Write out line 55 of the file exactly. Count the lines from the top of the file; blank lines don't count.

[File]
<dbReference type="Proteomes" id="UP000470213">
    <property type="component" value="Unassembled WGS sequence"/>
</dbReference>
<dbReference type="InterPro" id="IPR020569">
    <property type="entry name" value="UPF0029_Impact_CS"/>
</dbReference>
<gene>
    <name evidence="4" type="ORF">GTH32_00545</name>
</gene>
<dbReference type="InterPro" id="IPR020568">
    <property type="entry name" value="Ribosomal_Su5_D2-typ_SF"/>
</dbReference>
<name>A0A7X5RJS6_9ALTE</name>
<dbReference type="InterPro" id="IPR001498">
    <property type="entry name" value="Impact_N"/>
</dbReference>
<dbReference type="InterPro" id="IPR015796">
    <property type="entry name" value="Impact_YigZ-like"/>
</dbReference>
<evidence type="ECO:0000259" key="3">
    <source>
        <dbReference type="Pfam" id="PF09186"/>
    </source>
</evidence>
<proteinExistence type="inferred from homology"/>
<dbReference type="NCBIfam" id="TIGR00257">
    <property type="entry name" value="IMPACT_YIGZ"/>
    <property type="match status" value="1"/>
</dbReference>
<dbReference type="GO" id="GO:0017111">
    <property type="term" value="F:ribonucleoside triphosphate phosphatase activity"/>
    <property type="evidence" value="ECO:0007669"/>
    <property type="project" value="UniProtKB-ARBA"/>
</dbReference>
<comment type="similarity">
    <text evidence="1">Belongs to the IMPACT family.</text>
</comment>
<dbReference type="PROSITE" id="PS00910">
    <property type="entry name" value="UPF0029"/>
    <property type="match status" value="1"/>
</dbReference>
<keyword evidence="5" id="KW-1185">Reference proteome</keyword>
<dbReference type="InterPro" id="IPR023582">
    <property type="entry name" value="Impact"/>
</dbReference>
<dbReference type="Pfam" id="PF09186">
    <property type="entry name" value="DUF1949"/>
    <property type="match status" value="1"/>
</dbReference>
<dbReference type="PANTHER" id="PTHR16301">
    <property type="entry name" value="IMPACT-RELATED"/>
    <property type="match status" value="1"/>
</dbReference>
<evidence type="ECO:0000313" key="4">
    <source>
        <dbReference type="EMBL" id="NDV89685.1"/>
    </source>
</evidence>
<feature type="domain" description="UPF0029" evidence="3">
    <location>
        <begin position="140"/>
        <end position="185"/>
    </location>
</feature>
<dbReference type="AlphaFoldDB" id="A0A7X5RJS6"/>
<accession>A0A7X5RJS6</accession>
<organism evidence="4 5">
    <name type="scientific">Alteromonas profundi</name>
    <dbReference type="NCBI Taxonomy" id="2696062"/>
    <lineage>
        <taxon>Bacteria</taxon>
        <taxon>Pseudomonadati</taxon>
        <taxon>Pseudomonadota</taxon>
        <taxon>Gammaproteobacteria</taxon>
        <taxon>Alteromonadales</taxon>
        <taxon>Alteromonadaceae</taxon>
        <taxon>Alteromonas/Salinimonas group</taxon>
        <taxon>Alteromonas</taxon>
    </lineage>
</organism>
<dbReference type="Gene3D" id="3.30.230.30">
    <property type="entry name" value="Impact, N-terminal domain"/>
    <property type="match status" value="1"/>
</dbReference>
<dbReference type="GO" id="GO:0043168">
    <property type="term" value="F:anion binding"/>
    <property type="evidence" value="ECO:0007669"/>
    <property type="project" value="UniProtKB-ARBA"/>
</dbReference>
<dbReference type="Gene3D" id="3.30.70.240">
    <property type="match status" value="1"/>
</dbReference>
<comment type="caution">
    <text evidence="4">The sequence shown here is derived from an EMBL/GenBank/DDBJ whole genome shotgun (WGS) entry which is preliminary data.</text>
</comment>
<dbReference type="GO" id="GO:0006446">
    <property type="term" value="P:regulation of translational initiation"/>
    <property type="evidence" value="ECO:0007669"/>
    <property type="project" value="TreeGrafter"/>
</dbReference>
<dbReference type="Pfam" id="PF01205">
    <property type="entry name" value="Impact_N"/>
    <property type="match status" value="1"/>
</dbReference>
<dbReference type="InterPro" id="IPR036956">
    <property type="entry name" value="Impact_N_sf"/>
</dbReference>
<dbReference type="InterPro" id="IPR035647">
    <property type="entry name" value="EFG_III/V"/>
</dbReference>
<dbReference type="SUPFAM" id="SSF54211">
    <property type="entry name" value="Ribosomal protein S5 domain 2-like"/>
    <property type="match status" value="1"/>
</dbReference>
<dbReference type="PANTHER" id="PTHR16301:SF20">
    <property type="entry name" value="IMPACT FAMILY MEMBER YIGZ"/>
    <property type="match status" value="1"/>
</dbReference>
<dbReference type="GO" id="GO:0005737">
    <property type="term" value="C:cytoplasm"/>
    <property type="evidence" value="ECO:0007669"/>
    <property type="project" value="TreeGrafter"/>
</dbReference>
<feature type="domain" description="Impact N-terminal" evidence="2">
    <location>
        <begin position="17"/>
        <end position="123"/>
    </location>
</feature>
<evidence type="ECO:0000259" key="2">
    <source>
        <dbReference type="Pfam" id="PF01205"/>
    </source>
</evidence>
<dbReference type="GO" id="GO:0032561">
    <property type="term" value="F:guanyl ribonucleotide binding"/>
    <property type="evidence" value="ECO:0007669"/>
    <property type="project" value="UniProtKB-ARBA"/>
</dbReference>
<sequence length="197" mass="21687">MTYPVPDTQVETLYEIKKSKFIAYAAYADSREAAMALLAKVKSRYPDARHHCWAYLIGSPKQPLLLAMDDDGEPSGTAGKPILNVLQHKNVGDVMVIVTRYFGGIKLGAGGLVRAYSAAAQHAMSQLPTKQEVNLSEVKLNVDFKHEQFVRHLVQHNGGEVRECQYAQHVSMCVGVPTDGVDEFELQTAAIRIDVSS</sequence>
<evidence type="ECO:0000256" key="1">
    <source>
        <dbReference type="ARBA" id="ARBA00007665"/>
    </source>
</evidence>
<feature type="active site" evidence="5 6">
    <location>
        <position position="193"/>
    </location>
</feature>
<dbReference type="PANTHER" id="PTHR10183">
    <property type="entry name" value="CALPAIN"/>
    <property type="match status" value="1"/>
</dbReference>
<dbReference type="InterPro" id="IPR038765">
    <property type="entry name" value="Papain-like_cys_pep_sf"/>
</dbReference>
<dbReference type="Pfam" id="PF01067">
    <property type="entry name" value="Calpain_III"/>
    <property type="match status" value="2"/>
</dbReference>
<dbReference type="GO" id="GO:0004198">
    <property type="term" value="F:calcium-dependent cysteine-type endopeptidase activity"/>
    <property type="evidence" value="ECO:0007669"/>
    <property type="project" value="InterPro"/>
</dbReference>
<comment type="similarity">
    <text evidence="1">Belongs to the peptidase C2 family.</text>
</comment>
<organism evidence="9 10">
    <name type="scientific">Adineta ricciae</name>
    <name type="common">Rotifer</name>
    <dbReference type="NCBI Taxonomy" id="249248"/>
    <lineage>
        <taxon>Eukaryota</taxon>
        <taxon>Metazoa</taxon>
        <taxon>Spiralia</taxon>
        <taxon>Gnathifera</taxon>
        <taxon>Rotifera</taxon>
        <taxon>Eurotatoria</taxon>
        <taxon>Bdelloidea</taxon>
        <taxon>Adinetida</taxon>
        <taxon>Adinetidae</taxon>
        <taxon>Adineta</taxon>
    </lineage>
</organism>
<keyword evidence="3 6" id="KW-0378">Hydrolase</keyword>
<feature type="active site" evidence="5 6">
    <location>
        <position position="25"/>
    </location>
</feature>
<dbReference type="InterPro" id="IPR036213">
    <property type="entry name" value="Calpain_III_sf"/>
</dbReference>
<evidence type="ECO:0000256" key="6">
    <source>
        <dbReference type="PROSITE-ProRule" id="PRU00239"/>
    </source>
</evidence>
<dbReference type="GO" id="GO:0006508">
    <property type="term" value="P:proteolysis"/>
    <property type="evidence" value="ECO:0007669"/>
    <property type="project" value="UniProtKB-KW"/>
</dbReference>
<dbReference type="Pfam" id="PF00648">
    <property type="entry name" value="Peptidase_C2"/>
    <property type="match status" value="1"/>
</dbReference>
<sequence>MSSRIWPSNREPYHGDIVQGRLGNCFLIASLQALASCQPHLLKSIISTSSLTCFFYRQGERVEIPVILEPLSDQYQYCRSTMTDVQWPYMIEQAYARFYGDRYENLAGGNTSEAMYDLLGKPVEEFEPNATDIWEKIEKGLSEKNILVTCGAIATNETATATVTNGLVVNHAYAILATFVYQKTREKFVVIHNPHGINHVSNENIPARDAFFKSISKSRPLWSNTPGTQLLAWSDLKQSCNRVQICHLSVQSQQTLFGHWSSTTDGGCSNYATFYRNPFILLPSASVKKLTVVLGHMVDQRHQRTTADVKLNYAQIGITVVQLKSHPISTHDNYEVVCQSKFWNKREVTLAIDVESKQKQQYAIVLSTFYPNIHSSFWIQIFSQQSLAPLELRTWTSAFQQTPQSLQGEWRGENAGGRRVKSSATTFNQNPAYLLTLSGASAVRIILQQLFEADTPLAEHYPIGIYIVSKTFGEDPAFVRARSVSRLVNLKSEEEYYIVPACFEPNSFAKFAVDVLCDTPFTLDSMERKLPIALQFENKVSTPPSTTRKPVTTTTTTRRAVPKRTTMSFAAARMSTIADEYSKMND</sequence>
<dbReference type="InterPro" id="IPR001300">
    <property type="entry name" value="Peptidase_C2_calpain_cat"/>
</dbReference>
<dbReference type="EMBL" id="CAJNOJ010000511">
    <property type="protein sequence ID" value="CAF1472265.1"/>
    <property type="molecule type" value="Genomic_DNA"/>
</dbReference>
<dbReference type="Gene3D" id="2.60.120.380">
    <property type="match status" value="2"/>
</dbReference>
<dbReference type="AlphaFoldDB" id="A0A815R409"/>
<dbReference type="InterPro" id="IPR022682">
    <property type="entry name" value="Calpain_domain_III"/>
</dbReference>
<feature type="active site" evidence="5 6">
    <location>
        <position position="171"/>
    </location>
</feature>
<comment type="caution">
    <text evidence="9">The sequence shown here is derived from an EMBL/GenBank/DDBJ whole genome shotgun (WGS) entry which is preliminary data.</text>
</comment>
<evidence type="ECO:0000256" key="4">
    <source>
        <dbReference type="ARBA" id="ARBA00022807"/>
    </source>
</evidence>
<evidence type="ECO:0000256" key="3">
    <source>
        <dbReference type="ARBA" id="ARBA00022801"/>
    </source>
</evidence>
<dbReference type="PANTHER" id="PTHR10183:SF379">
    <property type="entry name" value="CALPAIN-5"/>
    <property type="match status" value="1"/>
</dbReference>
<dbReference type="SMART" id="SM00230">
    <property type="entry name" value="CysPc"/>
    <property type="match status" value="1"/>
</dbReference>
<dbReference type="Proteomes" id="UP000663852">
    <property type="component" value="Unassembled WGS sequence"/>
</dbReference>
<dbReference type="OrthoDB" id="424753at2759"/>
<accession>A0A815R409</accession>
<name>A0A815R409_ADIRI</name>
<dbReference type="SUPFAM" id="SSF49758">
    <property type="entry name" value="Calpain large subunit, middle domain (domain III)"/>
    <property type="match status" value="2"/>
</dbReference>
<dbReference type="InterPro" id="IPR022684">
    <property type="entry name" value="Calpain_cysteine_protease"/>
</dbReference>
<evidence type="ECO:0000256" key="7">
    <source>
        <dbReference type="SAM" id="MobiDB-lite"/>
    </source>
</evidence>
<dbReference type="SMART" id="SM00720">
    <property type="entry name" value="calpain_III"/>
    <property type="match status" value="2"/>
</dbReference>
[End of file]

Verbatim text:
    <source>